There are other things you can use to quantize the content of the game: We have thousands of dialog lines in each chapter, plenty of screens and environments to explore, and the story in each chapter is the continuation of the story in the previous one.

Adventure-Treff: Will the chapter have a satisfying ending or will it end in a cliffhanger?

Oded Sharon: The story of each chapter is a standalone story, with a proper ending and no cliffhangers. They are individual installments of the same story, and maybe it’s more appropriate to consider them sequels, but I think the word Chapters describes them well, because they were designed as such. To be individual self contained stories.

Adventure-Treff: What are the plans for chapters 2 and 3?

Oded Sharon: Chapter 1 is the introduction. It tells the story of how Bolt discovered Reggae music, and how he left a life of crime as a Rude Boy to become a singer. I want to avoid spoiling the game, but you go through a lot of different adventures, you help connect lost lovers together, help reunite a father and son and bring back the family, save a cat, encourage your friend Smokey to pursue his interest and then fall in love with Thelma. There’s also a story of betrayal, an action chase sequence, standing up to bullies, a live performance, and a climatic ending.



In Chapter 2 Bolt has to form his band, get instruments, and find inspiration for his songs.



Bolt can’t just have a band by playing on his own, so his friend Smokey joins him on the drums but he also needs a bassist, and someone to sing background vocals.



Also, Bolt is poor and cannot afford buying a guitar, so he has to make his own guitar from things he can find around the island, then get other instruments like drums, bass.



Once he has his band and instruments, they need to figure out what to write about. Bolt gets inspiration for his songs from his life experience and things around the island and composes his first song.



In Chapter 3 Bolt and his band record their first song in a recording studio. You need to help Bolt find the right compositions, sounds, lyrics, mix the tracks, and hit the song to the taste of a panel of producers. Later he and his band perform their song at the streets of Jamaica during a "battle of the bands" and have to get his song to play louder than that of another DJ, sponsored by the evil Rude Boy gang leader we met at Chatper 1.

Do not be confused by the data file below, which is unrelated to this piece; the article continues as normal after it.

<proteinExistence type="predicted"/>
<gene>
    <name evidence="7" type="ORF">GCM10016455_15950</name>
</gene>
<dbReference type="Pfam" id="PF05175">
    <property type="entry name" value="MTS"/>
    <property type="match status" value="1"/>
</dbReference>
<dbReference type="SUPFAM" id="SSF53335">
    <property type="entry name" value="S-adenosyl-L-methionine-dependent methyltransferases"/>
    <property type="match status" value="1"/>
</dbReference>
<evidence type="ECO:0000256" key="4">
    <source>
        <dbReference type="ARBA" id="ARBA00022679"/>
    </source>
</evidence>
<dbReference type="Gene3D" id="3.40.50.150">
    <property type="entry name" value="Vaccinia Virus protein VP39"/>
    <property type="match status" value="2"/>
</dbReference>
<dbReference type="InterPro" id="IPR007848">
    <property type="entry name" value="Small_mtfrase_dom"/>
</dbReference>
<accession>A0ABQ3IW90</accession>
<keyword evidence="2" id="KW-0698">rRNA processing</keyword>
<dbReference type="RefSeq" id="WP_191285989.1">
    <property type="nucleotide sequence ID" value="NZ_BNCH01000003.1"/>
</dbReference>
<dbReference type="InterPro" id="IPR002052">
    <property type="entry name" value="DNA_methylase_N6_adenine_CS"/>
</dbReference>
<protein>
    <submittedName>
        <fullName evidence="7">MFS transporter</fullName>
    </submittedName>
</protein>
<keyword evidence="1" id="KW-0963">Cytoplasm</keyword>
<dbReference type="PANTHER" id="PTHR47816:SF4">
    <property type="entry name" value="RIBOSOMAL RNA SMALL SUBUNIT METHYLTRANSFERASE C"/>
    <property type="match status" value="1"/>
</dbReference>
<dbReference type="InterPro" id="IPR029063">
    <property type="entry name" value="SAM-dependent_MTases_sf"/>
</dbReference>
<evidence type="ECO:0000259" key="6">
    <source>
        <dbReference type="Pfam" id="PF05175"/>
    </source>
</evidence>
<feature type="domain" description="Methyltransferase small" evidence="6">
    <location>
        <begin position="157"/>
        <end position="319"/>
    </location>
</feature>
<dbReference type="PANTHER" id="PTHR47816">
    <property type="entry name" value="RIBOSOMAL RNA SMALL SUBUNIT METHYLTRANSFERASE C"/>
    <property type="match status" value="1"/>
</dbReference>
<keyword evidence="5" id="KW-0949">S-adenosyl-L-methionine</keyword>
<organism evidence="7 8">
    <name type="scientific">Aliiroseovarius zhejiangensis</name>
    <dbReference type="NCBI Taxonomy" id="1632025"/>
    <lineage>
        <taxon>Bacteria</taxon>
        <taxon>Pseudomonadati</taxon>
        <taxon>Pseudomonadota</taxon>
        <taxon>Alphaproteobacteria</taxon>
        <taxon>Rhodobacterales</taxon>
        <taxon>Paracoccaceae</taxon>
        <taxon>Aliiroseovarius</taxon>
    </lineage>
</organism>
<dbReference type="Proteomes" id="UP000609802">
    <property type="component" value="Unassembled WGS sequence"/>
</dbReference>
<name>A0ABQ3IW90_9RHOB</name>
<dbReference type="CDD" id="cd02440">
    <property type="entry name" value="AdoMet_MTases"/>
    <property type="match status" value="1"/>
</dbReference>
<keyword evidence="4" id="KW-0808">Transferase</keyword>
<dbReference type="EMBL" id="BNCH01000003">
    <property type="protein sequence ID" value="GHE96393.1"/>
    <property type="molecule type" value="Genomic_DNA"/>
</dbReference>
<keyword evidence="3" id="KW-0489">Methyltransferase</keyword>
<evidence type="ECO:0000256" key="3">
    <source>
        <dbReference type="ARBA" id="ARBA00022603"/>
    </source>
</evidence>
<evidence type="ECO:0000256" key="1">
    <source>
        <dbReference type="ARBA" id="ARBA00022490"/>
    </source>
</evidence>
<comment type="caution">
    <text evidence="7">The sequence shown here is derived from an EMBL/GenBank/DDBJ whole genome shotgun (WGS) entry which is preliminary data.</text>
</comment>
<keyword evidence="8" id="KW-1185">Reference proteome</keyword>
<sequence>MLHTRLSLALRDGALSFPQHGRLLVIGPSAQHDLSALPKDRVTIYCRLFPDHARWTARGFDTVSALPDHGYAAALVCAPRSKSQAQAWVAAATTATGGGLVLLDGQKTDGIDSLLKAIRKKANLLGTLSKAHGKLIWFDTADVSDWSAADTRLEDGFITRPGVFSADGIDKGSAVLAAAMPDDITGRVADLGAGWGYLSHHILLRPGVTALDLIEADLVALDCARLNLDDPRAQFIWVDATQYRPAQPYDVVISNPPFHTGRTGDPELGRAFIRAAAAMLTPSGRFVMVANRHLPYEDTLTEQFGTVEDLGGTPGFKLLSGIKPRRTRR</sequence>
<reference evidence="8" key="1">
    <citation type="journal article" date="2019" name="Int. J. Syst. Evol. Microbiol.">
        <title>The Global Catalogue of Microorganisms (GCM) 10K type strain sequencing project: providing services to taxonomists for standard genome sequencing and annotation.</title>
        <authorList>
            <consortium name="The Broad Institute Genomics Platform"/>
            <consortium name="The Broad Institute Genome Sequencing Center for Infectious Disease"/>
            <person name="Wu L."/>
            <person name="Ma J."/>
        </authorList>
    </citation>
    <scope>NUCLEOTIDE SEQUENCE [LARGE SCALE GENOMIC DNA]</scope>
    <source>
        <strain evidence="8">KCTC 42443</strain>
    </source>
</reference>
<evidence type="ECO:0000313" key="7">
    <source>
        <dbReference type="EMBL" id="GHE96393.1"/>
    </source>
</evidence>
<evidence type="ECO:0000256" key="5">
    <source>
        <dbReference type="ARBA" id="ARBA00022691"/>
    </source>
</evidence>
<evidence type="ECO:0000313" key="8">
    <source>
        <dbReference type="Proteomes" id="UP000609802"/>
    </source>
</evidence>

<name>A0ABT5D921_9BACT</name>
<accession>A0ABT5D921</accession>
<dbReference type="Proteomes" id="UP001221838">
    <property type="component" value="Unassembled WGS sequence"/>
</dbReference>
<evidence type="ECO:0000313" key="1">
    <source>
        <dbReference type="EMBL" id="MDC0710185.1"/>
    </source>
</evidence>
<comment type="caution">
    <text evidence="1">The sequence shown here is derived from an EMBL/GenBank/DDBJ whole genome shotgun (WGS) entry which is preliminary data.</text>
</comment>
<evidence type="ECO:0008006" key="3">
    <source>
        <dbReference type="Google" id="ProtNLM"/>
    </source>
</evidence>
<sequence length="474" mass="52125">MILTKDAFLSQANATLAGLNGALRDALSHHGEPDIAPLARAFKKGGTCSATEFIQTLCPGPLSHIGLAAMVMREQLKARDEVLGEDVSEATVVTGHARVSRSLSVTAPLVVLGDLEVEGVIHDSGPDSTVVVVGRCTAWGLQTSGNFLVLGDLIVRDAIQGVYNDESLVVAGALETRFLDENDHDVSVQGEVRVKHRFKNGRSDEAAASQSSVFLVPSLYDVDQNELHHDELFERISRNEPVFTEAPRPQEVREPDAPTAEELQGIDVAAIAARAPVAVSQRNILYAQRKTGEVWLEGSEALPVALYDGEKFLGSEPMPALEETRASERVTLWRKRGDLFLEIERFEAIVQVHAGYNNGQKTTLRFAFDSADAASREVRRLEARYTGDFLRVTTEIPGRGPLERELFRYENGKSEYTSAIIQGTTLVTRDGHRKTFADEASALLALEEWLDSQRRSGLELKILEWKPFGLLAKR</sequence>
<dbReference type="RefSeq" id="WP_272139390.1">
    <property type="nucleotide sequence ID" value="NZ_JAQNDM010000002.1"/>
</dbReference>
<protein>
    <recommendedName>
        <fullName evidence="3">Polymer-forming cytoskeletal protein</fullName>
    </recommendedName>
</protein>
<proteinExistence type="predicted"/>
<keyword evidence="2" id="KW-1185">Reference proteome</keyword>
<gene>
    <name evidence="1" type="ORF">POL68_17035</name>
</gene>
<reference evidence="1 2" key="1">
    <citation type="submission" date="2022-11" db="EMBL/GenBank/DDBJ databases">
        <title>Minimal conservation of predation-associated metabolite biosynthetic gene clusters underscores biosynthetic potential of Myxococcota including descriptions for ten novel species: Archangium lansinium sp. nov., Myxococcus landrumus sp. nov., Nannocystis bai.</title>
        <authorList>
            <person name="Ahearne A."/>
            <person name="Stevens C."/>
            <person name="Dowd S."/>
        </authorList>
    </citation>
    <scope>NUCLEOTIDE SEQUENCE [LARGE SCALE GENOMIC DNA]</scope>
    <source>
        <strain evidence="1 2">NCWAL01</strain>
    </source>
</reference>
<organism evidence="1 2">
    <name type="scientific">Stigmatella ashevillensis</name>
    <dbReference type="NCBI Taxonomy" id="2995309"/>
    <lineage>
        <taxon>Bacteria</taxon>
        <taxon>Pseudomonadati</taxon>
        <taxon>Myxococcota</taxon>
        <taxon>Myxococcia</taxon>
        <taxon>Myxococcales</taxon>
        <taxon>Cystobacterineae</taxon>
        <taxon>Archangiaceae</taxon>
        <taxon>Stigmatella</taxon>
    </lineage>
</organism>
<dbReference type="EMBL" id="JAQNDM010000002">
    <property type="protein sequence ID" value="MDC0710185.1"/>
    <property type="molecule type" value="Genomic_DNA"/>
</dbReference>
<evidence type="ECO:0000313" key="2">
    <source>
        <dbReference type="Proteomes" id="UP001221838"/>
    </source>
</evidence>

Adventure-Treff: Lori and Corey Cole are connected with the project. How deep is their involvement and how came it to be?

Oded Sharon: As soon as we knew we were working on a new adventure game, I decided to bring aboard some designers with experience. I approached a bunch of my friends and Noah Falstein (Indiana Jones, Mata Hari), at the time he was busy with his own company, but he introduced me to Lori and Corey Cole. For me it was a wonderful opportunity. We decided to work together on this and started having weekly team-wide conference calls to discuss the design, story and puzzles. During that period Lori and Corey Cole worked closely with some of the other designers. We had a team of 6 designers (including myself) working from several places around the world: Tel-Aviv, Jerusalem, Brussels, and Oakhurst, CA. Each designer was in charge of implementing the puzzles and writing dialogs in one chapter of the game, while everyone was involved in everything. I was directing the game, looking at all aspects of the game creation while planning the backgrounds and animations accordingly, and supervising the programmers writing the code for the framework.

Adventure-Treff: You already spent a lot of money on Bolt Riley, so it's fair to say the success of this kickstarter is very important to you, right?

Oded Sharon: Yes. Adventure Mob has been through a lot since its conception two years ago. A big rollercoaster of emotions going on with the various projects. It’s a company that was built as a continuation of Corbomite Games, to make Adventure Games, but we ended up working for clients so we could afford to pay the bills. And we had some bad luck with other projects we worked on. We’ve put everything we got into this campaign, and this will be the last attempt to get the ball rolling on Adventure Mob, so we’re really hoping to succeed, and I’m counting on it.

Adventure-Treff: You said you already worked with a publisher on Bolt Riley. What happened?

Oded Sharon: First, working with a publisher can be difficult. They had some opinions on the game which we did not agree with, and made us change stuff and lose some artistic integrity.